Below the fold, I discuss a stripped down version of Kleiner’s argument, and then how we convert it to a fully finitary argument.

— A modification of Kleiner’s argument —

Here is a variant of Kleiner’s argument, suitable for finitisation.  The starting point is to study the scalar Lipschitz harmonic functions on $G$, defined as those functions $f: G \to {\Bbb R}$ which obey the harmonicity condition $f(g) = \frac{1}{|S|} \sum_{s \in S} f(gs)$ (2)

for all $g \in G$, as well as the Lipschitz condition $\sup_{g \in G, s \in S} |f(gs) - f(g)| < \infty.$ (3)

The space $V$ of Lipschitz harmonic functions is a vector space which contains the constant functions.  If $G$ is finite, a simple application of the maximum principle shows that the constant functions are the only harmonic functions.  However, for infinite $G$, non-constant harmonic functions exist:

Lemma 2. If $G$ is infinite and generated by $S$, then there exists a non-constant Lipschitz harmonic function.

Proof (informal sketch only).  We give a proof which is more susceptible to finitisation than some of the more traditional proofs (e.g. the argument of Mok for the non-amenable case, and the argument of Lyons and Sullivan in the amenable case).   What we will do is find some Lipschitz almost-harmonic functions (in which (2) holds approximately rather than exactly) $f$ which are uniformly non-constant near the identity; taking a limit of such functions we will obtain the claim.

There are two cases: the “non-amenable” case in which the Laplacian has a spectral gap (i.e. a  Poincaré inequality), and the amenable case in which no spectral gap exists.  In the amenable case, one has non-trivial low-frequency functions, and one can use these to generate the desired non-constant Lipschitz harmonic function.  For instance, if $G = {\Bbb Z}$ with generators $S = \{-1,+1\}$, one can use the low-frequency function $\sin (2\pi x / N )$ to create the non-constant Lipschitz almost harmonic function $N \sin(2\pi x/N)$, which in the limit $N \to \infty$ yields the non-constant Lipschitz harmonic function $2 \pi x$.

In the non-amenable case, one takes a long random walk on $G$ using $S$ as the steps (and using, say, an exponential distribution for the length of the walk).   By construction, the probability distribution of this walk will have a small Laplacian; but by the spectral gap, it will have a large derivative.  Manipulating this function a bit (using convolution and normalisation) one can again obtain a non-constant Lipschitz almost harmonic function. $\Box$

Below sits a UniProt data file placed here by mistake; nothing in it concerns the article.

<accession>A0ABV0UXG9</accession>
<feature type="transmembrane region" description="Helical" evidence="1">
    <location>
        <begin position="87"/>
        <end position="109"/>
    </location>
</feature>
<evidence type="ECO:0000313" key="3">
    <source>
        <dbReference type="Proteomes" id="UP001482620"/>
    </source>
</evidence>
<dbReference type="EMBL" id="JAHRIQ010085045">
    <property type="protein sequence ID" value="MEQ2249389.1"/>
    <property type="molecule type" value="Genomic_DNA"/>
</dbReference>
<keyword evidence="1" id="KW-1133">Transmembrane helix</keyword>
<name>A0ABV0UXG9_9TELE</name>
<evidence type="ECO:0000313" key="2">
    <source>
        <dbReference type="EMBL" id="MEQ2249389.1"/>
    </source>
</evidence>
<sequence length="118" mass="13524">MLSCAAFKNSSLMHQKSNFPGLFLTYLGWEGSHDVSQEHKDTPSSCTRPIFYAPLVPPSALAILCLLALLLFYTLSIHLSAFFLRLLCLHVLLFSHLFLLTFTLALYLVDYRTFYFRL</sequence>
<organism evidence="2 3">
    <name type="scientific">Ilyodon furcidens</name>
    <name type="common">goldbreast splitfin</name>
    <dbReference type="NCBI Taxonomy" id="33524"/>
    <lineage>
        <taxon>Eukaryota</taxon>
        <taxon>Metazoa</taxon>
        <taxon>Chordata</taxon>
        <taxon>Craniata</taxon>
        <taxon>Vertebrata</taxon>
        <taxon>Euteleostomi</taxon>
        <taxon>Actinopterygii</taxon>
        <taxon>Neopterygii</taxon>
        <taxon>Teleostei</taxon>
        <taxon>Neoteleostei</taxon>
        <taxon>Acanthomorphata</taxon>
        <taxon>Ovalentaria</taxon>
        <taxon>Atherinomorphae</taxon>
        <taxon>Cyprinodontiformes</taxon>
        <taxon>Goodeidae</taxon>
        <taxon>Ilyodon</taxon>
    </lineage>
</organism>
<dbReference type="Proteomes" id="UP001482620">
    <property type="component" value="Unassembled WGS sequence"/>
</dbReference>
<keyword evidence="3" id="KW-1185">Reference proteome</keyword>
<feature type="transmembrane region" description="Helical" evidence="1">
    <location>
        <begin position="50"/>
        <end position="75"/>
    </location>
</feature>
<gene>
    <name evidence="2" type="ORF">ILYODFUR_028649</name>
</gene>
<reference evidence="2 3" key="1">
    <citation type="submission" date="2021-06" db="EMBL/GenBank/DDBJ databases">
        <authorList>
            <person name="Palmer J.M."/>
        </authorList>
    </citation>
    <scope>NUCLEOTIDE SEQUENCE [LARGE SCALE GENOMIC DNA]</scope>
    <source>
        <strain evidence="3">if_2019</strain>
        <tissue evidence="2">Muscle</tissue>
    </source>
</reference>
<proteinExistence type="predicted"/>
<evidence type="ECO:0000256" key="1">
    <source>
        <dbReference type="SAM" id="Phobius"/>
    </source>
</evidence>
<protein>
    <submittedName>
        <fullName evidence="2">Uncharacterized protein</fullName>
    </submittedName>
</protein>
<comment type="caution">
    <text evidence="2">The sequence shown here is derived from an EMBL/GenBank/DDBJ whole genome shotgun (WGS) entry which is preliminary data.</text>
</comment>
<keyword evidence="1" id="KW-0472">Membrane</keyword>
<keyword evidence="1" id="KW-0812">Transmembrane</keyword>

The next result is the heart of Kleiner’s argument, and is based on an earlier argument by Colding and Minicozzi:

Proposition 2. If $G$ has polynomial growth, then $V$ is finite dimensional.

Proof. See my previous blog post; the main tool is a certain local Poincaré inequality exploiting the polynomial growth hypothesis which asserts, roughly speaking, that harmonic functions on a large ball do not fluctuate much on smaller balls.  The argument gives an explicit upper bound $D$ on the dimension of $V$ in terms of the growth order $d$.  When one is assuming only polynomial growth at a single scale $R$, the argument yields that any $D+1$ Lipschitz harmonic (or almost harmonic) functions will have a “determinant” which is extremely small, where the determinant is taken with respect to a suitable quadratic form on $V$ (defined using a scale slightly smaller than $R$). $\Box$

The group $G$ acts on $V$ by left translations, in a manner which preserves the Lipschitz norm, which becomes a genuine norm on the finite-dimensional space $V$ after quotienting out the constants.  From Lemma 1 and Proposition 2, one thus obtains a non-trivial finite-dimensional isometric representation of $G$.  (The precise formulation of “non-trivial” is “infinite image”, which comes from the basic fact that non-constant harmonic functions must have infinite image, thanks to the maximum principle.)  Since $G$ has polynomial growth, the image of $G$ in the isometry group also has polynomial growth.